My Turn: Arizona’s Truth in Sentencing law keeps dangerous felons where they belong
Since 1994, Arizona has been the envy of other states for our criminal sentencing practices called “Truth in Sentencing.” There are some who now advocate we abandon Truth in Sentencing and return to the days of “soft time” or the release of prisoners after serving only 60 percent of the sentence.
How quickly we forget why Arizona imposed Truth in Sentencing a mere 17 years ago. Only since 1994 has the system ensured that a convicted criminal serve at least 85 percent of the sentence, removing uncertainty about the actual length of time served. For those interested in safe streets, this is good news.
Having practiced law in this State for the last 29 years, I beseech the public to pay close attention to this issue.
The myth persists that the sentencing laws took all discretion away from judges. The “truth” is that Truth in Sentencing offers judges a range of prison terms that can be imposed for different types of crime, based on the severity of the crime itself. Generally speaking, prison is mandated only for the bad stuff – child molestation, specific sexual offenses, crimes involving deadly weapons or serious physical injury, major drug traffickers, and DUIs. All other crimes are probation-eligible, unless the offender has a history of felony convictions.
Before 1994, how often our prosecutors took calls from distraught crime victims having learned, for example, that despite a 10-year sentence, the offender was out after only 5. Even worse, before 1978, open-ended sentences such as “5 years to life” were a regular occurrence. Imagine the prosecutor explaining the sentence to the victim; it would go something like this:
“Yes, the judge sentenced the defendant to 10 years, but, well, actually, he won’t really have to serve 10 years. Most inmates get out after serving about half. Yes, well, I know the judge said 10 years, but the law allows his release before that. I know this is hard to understand, but that’s how it works in Arizona…the parole board will decide.”
Crime victims and the public have a right to know exactly how long the offender will be in prison.
Since the imposition of Truth in Sentencing in 1994, our crime rate has steadily dropped - an astonishing 42 percent between 1995 and 2008 - as our incarceration rate increased by 18 percent. I am one of many who believe this is no coincidence as Truth in Sentencing keeps dangerous felons away from potential victims.
Contrary to the unsupported claim that Arizona’s prisons are filled with low-level drug offenders, the 2010 APAAC report Prisoners in Arizona, perhaps the most in-depth profile of Arizona’s prison population ever attempted, dispels that myth once and for all. Of the entire prison population, 94 percent are sex offenders, violent offenders or repeat offenders. More than 83 percent have prior felony convictions, and 56 percent have two or more prior felony convictions. Only about 6 percent of inmates are in a category that is normally targeted for early release; of those, 54 percent are likely undocumented aliens.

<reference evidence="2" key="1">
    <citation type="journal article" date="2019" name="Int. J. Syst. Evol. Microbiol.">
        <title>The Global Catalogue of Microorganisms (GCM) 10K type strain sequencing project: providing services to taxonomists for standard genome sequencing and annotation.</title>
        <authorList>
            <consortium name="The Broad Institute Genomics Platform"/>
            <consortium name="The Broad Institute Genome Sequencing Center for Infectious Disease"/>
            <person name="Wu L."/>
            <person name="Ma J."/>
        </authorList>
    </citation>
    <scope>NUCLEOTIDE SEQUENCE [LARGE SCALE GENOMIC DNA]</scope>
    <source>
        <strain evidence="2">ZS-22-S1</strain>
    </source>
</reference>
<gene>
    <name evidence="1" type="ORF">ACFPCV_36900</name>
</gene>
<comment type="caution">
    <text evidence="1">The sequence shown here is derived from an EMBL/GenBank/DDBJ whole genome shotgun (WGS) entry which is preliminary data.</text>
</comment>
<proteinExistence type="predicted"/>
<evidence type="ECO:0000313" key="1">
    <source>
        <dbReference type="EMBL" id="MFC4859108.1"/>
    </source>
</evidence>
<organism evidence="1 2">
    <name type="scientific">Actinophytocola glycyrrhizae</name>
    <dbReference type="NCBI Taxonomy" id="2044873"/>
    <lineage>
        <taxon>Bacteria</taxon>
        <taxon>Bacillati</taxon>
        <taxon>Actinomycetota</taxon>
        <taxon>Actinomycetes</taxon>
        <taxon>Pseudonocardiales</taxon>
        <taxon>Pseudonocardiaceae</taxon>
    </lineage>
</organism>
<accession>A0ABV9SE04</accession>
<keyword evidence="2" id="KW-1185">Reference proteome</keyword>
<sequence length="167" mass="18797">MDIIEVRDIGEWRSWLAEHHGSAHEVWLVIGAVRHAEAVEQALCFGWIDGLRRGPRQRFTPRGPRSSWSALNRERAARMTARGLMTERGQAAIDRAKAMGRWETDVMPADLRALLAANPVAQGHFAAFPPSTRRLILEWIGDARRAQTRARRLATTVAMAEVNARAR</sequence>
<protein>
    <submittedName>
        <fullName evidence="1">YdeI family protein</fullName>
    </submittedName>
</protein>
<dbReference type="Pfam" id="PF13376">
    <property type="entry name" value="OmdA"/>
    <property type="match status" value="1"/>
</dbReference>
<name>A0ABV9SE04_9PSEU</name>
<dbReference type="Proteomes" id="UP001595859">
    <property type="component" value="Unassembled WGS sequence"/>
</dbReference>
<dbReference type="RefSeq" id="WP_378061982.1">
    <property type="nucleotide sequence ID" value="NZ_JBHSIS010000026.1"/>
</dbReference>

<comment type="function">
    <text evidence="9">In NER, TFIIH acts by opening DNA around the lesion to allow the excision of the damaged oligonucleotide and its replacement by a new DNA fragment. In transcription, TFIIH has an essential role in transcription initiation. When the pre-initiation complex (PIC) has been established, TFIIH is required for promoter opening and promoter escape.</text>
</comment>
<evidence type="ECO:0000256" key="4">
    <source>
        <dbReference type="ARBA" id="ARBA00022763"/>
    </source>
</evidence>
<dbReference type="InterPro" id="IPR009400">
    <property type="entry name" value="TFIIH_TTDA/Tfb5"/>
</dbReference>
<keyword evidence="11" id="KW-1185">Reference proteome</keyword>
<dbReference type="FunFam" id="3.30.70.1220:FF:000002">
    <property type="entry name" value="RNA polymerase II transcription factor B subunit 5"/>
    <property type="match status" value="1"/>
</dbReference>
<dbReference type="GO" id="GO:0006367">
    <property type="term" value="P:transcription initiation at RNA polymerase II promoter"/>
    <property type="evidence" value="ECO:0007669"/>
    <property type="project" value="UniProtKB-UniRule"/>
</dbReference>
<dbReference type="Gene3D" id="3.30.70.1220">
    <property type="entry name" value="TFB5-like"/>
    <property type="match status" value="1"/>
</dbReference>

One has to work really hard to get a prison bed for mere drug possession. Drug treatment – not incarceration – is mandatory for both first and second drug possession offenses, except for methamphetamine. In September of 2009, only 6.3 percent of the inmates had a drug conviction as the most serious offense and of those, 95 percent were repeat offenders, 38 percent with a history of felony violence.
Arizona has made great strides from the days when the sentence imposed by the judge was met with cynicism. The facts speak for themselves: lock up the right offenders for the right reasons and crime rates fall. The system is working. Now is not the time to reverse course on an effective path.
We should always seek more efficient use of criminal justice dollars, but before deciding to eliminate Truth in Sentencing, understanding the true makeup of the current prison population is not only key, it begs the question - which inmates would you let out? Shall we trade safe streets and the rights of victims for short-term savings?
I am not a prosecutor who seeks merely to lock people up. I believe in prevention, treatment, rehabilitation, meaningful consequences and accountability. And I believe in Truth in Sentencing.
Sheila Polk is the Yavapai County Attorney and a founding Member and Co-Chair of MATForce. She is the president of the Arizona County Attorneys and Sheriffs Association.